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Performance Management: Traditional and Progressive Approaches

© Copyright Carter McNamara, MBA, PhD, Authenticity Consulting, LLC. Adapted from Field Guide to Consulting and Organizational Development

Suggested Pre-Reading

Overview of Performance Management Process for any Application

Sections of This Topic Include

Traditional Performance Management Process
Problems With Traditional Approach
Progressive Approaches to Performance Management


Traditional Performance Management Process

Whether for organizations, teams or individuals, the traditional process is a top-down, linear-structured and static process. It includes establishing objectives early in the year and presenting them to the employees who are responsible for achieving them. (If the goals are for organizations or teams, it still is the employees who ultimately are responsible for achieving them.)

Then management monitors the performance against those objectives during the year and shares their evaluations near the end of the year when it is time for the annual performance appraisals. Evaluations are against some types of specific performance standards established earlier in the year, for example, below expectations, meets expectations and exceeds expectations.

In the performance appraisal document and meeting, the manager shares his or her conclusions about the quality of the employee's performance against the standards. If it is below expectations, then the manager works with the employee to develop a performance improvement plan. Often, the manager decides the employee's compensation for the next year based on the employee's performance for the previous year.

Problems With Traditional Approach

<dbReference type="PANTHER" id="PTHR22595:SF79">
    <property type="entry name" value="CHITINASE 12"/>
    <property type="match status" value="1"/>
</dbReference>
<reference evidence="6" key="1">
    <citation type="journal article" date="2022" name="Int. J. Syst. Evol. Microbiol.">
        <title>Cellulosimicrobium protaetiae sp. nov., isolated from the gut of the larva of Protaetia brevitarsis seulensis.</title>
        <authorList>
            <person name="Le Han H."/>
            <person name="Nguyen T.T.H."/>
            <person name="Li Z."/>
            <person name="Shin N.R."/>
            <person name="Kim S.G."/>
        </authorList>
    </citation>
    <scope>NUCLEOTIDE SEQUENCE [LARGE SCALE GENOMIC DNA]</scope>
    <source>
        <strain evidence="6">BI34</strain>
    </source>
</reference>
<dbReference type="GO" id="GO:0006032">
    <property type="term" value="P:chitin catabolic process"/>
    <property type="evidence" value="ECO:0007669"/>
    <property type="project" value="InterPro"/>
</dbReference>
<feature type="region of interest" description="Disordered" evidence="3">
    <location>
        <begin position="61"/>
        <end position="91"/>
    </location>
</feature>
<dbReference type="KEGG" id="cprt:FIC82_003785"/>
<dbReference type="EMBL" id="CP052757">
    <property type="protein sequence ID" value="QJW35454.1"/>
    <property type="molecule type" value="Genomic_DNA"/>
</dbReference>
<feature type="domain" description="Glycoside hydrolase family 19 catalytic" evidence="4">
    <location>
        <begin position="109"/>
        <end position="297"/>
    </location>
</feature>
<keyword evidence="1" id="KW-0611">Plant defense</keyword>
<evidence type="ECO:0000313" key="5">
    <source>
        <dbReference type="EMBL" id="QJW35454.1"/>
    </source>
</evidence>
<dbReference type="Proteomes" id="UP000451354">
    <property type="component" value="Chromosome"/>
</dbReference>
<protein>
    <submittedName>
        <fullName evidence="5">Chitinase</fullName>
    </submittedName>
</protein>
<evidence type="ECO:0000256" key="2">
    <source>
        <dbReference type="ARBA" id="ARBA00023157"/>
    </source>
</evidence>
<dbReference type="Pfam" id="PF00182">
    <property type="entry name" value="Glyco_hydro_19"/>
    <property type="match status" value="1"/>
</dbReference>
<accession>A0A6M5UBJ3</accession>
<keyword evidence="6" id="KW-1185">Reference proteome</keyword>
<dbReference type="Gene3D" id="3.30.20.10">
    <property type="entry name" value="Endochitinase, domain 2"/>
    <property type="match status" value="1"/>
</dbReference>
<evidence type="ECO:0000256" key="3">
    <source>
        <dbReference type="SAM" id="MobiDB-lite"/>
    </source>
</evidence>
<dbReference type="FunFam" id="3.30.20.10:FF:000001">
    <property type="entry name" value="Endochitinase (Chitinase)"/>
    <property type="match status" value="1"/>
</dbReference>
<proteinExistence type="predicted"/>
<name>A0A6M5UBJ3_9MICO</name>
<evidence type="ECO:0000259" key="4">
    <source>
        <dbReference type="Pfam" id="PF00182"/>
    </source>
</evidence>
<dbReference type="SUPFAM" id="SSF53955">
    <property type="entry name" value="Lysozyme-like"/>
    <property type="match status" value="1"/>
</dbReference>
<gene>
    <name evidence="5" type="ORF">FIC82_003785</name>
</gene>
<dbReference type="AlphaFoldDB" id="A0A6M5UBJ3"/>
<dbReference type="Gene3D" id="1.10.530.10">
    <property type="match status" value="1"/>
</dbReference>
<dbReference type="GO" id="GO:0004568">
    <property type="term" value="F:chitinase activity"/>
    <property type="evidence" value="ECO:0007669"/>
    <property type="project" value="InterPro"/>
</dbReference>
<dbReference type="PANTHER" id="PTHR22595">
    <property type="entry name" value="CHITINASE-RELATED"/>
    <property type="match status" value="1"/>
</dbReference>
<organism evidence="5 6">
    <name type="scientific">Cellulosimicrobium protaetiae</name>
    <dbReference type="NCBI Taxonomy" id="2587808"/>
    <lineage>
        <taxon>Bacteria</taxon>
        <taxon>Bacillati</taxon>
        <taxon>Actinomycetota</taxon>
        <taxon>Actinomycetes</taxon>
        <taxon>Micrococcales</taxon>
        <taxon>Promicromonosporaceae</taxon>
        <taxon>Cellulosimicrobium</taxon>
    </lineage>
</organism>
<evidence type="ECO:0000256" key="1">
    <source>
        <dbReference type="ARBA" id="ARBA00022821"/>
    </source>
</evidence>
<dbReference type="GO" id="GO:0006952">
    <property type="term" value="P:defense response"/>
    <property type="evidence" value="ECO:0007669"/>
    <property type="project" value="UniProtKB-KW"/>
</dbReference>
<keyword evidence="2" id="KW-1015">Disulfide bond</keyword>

In Rethinking Stale Performance Management Practices by Joanne Sammer, she cites the results of research done by Mercer and explained in their 2016/2017 CA Compensation Planning Survey Report. The results indicated that:

  • 90% of heads of Human Resource Departments believed their performance management system did not produce accurate information
  • 95% of managers were dissatisfied with the system

The research went on to mention that potential root issues included:

  • Poor goal setting because of unclear expectations and un-useful goals
  • Coaching did not focus on career development and lacked transparency
  • Feedback was insufficient and too infrequent
  • Ratings were inconsistent
  • Performance reviewed were inadequate

Additional issues were explained by Bradford S. Bell and Christopher J. Collins in The State of the Art in Performance Management: Learning from Discussions with Leading Organizations. They mentioned:

  • Managers are less likely to give lower ratings when they know those ratings will influence the employee's compensation.
  • Managers tend to focus less on effective feedback and coaching when they know that compensation is a key result of the performance management process.
  • In large and complex organizations, especially those with global operations (and thus, diverse cultures and values), there are can significant inaccuracies and biases in the process.
  • Neither the manager or employee feel comfortable in discussions about performance when they center around rating scales.
  • Performance appraisals near the end of the year are often rushed to completion and not done accurately and thoroughly.
  • Because appraisals are done near the end of the year, managers tend to focus primarily on performance near the end of the year.